Laura Hillenbrand, the best-selling author of Seabiscuit:
An American Legend, seems to be everywhere these days. That’s quite a feat
for someone who can rarely leave her Washington , D.C. brownstone.
With her finely crafted book about the beloved 1930s racehorse
still riding atop numerous “best of” lists, a PBS documentary about ’Biscuit
featuring her as one of the main storytellers, a star-studded motion picture
based on the book headed for theatres this July and media interviews blanketing
print and broadcast outlets, it seems the country just can’t get enough of
Laura. It’s a boon for
CFIDS awareness since
Hillenbrand uses every opportunity to talk about the illness that has narrowed
her life for the past 16 years.
Even though her health is somewhat better than it was at the
worst point of her battle — when she needed help just to roll over in bed —
Laura still must carefully limit her commitments. She does radio interviews by
phone from her bedroom and reporters must come to her.
Laura joined Tony Kornheiser’s sports talk radio show on April 21, the day the PBS
documentary first aired. When he asked about her health (she’s been his guest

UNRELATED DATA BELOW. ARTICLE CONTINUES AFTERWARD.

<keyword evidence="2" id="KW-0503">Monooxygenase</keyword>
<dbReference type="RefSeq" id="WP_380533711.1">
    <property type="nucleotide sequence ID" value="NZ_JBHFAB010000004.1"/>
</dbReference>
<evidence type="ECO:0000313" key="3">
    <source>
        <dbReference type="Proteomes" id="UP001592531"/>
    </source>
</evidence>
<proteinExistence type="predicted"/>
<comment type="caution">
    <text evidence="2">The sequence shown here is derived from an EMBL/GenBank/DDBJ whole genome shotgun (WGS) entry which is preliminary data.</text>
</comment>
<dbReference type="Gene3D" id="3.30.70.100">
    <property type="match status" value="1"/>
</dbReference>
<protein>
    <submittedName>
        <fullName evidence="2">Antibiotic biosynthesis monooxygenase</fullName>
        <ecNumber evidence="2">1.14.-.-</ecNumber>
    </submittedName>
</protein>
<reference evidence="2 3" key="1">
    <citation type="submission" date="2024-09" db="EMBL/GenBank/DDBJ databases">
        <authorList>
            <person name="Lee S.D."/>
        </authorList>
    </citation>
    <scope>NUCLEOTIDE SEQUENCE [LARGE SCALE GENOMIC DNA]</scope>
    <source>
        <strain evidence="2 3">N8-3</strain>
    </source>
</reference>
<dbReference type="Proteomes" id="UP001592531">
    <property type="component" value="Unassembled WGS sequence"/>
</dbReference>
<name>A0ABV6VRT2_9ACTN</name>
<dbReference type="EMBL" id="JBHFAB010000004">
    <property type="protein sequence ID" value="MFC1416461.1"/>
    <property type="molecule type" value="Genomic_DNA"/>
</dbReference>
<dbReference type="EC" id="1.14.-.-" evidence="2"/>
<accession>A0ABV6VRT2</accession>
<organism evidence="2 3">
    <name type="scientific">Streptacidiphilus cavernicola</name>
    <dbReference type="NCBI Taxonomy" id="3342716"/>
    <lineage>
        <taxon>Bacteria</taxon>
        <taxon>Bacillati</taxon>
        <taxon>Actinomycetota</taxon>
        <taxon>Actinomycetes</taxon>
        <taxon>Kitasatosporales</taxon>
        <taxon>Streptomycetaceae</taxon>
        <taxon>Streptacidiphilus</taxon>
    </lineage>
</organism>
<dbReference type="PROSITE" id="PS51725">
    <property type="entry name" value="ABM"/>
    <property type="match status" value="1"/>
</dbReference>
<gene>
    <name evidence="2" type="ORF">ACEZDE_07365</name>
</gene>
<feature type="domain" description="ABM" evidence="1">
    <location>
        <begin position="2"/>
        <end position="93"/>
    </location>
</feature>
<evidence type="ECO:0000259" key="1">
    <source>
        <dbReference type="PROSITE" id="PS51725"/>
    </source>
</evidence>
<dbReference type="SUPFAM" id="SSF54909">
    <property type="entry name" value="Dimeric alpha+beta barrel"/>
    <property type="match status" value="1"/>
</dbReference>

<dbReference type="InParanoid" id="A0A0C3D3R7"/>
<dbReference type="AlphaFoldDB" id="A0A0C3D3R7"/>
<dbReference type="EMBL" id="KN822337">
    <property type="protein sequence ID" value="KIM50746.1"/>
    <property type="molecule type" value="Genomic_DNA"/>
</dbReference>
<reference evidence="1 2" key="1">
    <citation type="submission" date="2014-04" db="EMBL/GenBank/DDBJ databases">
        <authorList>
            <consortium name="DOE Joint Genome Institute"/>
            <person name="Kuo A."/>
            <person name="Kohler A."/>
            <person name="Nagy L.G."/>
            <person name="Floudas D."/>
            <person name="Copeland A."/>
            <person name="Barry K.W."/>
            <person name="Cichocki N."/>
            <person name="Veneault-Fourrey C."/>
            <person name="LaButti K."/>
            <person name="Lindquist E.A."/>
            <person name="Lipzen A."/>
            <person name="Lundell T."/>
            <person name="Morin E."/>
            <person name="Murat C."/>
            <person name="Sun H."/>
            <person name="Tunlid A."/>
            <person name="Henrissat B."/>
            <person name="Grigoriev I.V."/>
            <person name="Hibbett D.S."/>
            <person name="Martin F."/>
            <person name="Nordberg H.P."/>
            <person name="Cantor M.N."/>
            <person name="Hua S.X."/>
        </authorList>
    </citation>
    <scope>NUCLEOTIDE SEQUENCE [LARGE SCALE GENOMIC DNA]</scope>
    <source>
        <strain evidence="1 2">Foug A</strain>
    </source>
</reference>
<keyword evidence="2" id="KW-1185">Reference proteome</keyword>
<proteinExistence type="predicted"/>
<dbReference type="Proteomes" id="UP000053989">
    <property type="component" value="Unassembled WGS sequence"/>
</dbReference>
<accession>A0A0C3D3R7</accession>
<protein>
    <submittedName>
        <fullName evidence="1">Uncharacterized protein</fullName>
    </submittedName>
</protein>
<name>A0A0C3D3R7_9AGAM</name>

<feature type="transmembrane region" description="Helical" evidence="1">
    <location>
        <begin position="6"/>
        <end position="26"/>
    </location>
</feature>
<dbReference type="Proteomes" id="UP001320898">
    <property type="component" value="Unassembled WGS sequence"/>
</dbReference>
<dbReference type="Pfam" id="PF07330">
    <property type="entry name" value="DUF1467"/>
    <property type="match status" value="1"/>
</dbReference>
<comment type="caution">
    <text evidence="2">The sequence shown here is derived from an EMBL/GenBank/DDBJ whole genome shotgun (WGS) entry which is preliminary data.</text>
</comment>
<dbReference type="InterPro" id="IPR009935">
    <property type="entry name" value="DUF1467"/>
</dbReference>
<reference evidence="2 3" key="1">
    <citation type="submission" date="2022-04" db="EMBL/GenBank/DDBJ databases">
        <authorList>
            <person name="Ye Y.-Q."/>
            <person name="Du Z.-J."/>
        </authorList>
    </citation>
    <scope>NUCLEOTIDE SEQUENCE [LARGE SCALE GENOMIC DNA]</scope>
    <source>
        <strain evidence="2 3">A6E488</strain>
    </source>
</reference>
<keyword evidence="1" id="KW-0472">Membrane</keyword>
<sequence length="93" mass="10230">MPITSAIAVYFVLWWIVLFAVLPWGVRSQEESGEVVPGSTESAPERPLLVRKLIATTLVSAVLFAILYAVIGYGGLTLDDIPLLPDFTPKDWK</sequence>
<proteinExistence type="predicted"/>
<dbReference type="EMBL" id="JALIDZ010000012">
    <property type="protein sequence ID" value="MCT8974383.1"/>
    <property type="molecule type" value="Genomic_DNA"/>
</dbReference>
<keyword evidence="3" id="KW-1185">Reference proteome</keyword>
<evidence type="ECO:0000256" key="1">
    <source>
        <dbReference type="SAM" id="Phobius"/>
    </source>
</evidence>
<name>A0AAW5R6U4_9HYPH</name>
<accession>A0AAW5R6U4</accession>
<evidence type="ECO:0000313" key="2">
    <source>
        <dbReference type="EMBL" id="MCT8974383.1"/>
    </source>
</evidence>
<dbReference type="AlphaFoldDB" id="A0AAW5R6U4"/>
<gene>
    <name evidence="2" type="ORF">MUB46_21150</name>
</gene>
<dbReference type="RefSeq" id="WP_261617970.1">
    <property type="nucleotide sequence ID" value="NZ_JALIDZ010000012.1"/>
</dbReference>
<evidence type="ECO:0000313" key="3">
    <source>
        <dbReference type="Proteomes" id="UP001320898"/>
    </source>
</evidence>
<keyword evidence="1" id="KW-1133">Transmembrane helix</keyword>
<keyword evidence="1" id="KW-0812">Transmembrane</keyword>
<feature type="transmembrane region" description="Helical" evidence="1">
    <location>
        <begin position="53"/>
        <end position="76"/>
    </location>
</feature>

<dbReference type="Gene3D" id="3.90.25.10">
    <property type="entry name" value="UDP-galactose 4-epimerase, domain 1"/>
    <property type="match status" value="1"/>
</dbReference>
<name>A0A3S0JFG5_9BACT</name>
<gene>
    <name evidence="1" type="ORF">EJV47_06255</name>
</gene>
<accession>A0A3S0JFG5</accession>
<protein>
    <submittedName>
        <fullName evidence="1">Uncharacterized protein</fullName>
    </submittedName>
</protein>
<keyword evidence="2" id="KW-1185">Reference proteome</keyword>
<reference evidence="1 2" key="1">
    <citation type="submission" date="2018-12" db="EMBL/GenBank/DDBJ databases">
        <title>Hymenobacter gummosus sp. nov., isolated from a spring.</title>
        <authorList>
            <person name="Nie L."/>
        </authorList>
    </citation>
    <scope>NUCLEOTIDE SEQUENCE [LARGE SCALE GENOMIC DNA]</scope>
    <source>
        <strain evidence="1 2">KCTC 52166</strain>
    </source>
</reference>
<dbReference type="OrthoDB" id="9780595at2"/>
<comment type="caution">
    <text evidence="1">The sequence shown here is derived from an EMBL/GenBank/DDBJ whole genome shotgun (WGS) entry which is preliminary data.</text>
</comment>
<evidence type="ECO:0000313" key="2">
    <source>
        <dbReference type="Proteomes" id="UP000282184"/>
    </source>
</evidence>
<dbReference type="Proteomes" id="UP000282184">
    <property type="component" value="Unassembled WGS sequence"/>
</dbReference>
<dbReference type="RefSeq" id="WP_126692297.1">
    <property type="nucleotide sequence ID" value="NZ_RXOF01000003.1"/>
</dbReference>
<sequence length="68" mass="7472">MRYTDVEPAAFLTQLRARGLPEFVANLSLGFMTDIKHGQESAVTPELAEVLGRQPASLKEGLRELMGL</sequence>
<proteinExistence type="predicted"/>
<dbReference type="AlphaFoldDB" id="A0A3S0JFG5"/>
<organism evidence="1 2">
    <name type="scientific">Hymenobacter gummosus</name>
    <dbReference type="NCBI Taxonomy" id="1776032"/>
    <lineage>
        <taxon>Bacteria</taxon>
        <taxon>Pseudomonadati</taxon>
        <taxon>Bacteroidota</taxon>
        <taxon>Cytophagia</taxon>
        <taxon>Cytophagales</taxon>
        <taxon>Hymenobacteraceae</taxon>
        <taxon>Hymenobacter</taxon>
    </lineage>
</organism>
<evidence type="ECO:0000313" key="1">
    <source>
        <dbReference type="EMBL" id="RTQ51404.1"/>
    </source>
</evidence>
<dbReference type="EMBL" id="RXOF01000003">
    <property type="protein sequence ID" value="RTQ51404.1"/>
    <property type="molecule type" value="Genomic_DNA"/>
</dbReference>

several times before), she sought to explain her perky voice and articulate
answers. “I’m doing better, but am still not as well as you might think or as I
might sound. Few people realize how serious CFS can be.”
Yet the truth is evident when you hear about the opportunities
she’s had to give up. Even though her book has achieved staggering sales
records, she’s only made two public appearances since it hit shelves two years
ago. She has consulted with film producers on the Seabiscuit movie that stars
Tobey Maguire, Jeff Bridges and Chris Cooper, but she didn’t get to rub elbows
with the actors (including the five horses that play Seabiscuit) or visit the
set. And she’ll miss out on the glitzy premiers being planned for
Manhattan . She’s simply too ill to
take advantage of the perks to which she is entitled.
Expect to hear more from Laura as the film premier draws
closer. Her own account of her harrowing CFIDS
story will run in New Yorker magazine when war coverage subsides. People
magazine is planning a profile about how she overcame odds to write
Seabiscuit. Other interviews with top media outlets are in the works,
too. A special illustrated edition of Seabiscuit and a paperback version
featuring photos from the movie will soon be released, likely generating another
round of media interviews.
Laura’s hinted that she’s finally settled on the subject of
her next book. Although it will be another work of non-fiction, she remains
tight-lipped about further details. “I hope it’s something that will inspire the
same interest and excitement as Seabiscuit’s story.” And, hopefully, it will
create more venues to educate people about
CFIDS and Laura’s own long-shot triumphs.
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